A fleet of vehicles can provide regulation services at 30-second intervals by controlling the rate of charging. We show how to choose the size of the regulation contract such that cars in a fleet will still meet their charging demands on time, while still making the most money by doing so. Access the paper here:
H. Zarkoob, S. Keshav, and C. Rosenberg. Optimal Contracts For Providing Load-Side Frequency Regulation Service Using Fleets of Electric Vehicles, J. Power Sources, vol. 241, pp. 94-111, November 2013.
There is a lot of data-driven research being released on EVs. However, a lot of this research is based on assumptions of EV usage rather than actual data, because buying a fleet of EVs in order to collect its data is very expensive. Also, there isn’t an abundance of public data on EV usage available to researchers.
Our idea was to model EVs using eBike data. This would be a much cheaper solution than purchasing an entire fleet of vehicles. In this study, we analyzed 70GB of usage data from eBikes, as well as data logged from pure EVs and hybrids to determine whether eBike usage could model EV usage.
We found that EVs actually cannot be modelled using eBike data, because they are used differently. This includes the time of charging, the state of charge when charging begins, duration of charging, destinations, and trip durations. Moreover, the distribution of months of operation and trip lengths differ at a fundamental level.
Access the paper here
C5. Simon Dominik Fink and Lukasz Golab and Srinivasan Keshav and Hermann de Meer. (2017). How Similar is the Usage of Electric Cars and Electric Bicycles?. ACM eEnergy EVSys Workshop, (334–340)
What would be the return on investment of transitioning a taxi company’s fleet to electric vehicles?
We built a Bayesian model to calculate the return on investment when switching to electric vehicles. The model can be configured with several input parameters, including the type of vehicle to be tested, electricity and gasoline prices, and roadside charging/battery switching infrastructure assumptions.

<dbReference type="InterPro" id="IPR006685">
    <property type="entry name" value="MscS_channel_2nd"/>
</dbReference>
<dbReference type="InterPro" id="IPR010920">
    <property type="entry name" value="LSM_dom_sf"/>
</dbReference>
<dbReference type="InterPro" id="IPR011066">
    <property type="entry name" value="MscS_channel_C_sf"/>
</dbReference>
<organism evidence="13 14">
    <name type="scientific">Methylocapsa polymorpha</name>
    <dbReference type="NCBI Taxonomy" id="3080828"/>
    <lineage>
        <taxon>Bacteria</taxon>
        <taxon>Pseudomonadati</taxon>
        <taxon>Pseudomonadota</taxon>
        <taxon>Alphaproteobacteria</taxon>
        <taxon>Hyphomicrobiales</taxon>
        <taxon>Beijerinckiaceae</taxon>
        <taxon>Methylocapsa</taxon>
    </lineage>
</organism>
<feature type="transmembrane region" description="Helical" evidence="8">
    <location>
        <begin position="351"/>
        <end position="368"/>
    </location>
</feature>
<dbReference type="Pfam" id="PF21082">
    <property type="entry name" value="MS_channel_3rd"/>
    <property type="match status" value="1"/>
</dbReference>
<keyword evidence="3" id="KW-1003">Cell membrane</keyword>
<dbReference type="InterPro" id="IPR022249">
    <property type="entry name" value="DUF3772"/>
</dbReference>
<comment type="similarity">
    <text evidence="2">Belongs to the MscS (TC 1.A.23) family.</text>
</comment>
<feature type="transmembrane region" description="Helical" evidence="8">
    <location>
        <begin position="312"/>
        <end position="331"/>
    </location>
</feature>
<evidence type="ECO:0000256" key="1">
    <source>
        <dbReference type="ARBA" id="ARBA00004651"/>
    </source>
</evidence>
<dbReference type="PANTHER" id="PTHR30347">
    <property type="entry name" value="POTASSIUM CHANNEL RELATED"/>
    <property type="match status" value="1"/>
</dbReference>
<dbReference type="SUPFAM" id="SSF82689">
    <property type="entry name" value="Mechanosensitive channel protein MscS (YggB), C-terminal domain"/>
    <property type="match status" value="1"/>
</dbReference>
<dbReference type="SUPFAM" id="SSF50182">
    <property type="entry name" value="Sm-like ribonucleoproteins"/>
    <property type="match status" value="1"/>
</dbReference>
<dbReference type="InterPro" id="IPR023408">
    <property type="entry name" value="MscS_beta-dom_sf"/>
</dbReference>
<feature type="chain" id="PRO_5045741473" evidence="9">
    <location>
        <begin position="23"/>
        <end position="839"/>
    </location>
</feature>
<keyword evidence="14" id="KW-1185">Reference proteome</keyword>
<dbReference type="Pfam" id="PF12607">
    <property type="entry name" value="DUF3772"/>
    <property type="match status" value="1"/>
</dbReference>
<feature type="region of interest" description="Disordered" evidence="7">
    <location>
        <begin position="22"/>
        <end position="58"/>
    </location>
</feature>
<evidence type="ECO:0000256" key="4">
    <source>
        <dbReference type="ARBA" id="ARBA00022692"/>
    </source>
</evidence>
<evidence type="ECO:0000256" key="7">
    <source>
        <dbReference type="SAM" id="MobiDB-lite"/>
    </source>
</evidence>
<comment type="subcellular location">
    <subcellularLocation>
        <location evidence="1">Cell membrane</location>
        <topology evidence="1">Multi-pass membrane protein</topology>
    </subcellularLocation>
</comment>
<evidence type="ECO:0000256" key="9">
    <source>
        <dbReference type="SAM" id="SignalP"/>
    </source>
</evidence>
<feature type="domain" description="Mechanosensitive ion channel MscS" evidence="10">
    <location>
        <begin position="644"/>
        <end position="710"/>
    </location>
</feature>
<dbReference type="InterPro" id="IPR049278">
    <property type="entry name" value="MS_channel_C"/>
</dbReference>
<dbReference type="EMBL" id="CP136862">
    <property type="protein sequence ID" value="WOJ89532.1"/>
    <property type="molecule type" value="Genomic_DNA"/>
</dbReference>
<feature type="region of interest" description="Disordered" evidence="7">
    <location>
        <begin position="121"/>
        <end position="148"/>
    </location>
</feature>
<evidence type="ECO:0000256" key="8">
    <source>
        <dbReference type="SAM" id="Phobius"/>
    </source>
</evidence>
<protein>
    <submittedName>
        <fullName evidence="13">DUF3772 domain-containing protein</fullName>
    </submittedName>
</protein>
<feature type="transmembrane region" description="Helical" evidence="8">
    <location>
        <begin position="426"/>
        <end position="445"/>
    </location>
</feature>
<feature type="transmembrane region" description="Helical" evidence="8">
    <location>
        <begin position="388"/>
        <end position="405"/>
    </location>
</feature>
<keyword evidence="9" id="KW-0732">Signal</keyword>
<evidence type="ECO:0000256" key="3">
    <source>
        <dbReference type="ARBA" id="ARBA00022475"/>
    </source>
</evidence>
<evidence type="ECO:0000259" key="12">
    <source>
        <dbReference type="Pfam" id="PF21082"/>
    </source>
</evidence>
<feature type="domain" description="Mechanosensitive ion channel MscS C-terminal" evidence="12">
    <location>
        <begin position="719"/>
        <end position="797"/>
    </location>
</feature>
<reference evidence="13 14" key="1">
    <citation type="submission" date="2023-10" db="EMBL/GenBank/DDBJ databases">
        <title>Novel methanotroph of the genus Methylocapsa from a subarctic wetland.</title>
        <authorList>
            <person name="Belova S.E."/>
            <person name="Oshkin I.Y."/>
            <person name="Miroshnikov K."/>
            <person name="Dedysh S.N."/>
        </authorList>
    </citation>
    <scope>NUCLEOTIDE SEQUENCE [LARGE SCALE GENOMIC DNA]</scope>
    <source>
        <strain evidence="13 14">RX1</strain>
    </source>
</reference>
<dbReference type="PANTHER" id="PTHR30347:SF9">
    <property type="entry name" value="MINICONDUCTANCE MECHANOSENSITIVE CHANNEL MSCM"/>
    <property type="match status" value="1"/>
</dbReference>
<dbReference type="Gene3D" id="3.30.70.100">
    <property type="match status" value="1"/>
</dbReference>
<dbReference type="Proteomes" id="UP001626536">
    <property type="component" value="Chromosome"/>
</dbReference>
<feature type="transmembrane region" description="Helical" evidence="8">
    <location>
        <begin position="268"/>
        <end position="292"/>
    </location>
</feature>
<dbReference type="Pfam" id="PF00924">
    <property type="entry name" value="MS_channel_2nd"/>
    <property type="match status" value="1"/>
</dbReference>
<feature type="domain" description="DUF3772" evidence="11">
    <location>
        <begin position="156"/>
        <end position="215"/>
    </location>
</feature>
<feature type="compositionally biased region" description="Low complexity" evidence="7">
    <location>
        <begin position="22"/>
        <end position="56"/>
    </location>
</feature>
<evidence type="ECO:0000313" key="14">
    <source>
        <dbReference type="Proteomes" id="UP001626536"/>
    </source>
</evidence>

We evaluated our model using location data collected from over 500 Yellow Cab San Francisco (YCSF) taxis. Using prices at the time of the study, 2014, we found that transitioning YCSF’s fleet to battery electric vehicles and hybrid vehicles was indeed profitable. Moreover, given that gasoline prices in San Francisco were only 5.4% higher than the rest of the US, but electricity prices were 75% higher, taxi companies with similar mobility patterns in other cities were likely to profit more than YCSF. Generally, when gas prices rise above a certain level, EVs will give a better return on investment.
We’d like to note that at the time of this study, we made the assumption that there would be battery swapping stations set up around San Francisco to allow EVs to recharge immediately (see: Better Place). As part of our study, we determined that the optimal place to put these swapping stations would be at the airport, where longer taxi trips would likely drain the battery of an EV. Unfortunately, the infrastructure for these stations was never realized.
Access the paper here
J20. T Carpenter*, AR Curtis*, S Keshav. (2014). The return on investment for taxi companies transitioning to electric vehicles. Transportation. 41(4)
Sizing Finite-Population Vehicle Pools
Range anxiety, or the fear that a battery will run out before reaching a destination, is a factor that prevents customers from buying electric cars. Solutions like battery switching, adding more charging outlets, and larger batteries have been proposed, but in 2014 BMW offered a simpler solution: what if when a dealership sells an electric car, they automatically “subscribe” the buyer to a program that allows them to borrow gasoline cars for longer trips? That is, whenever an EV car owner needs to make a longer trip that will outlast the car’s battery range, they can come to the dealership, trade in a subscription coupon for a gasoline car, and rent out that gasoline car free of charge that day.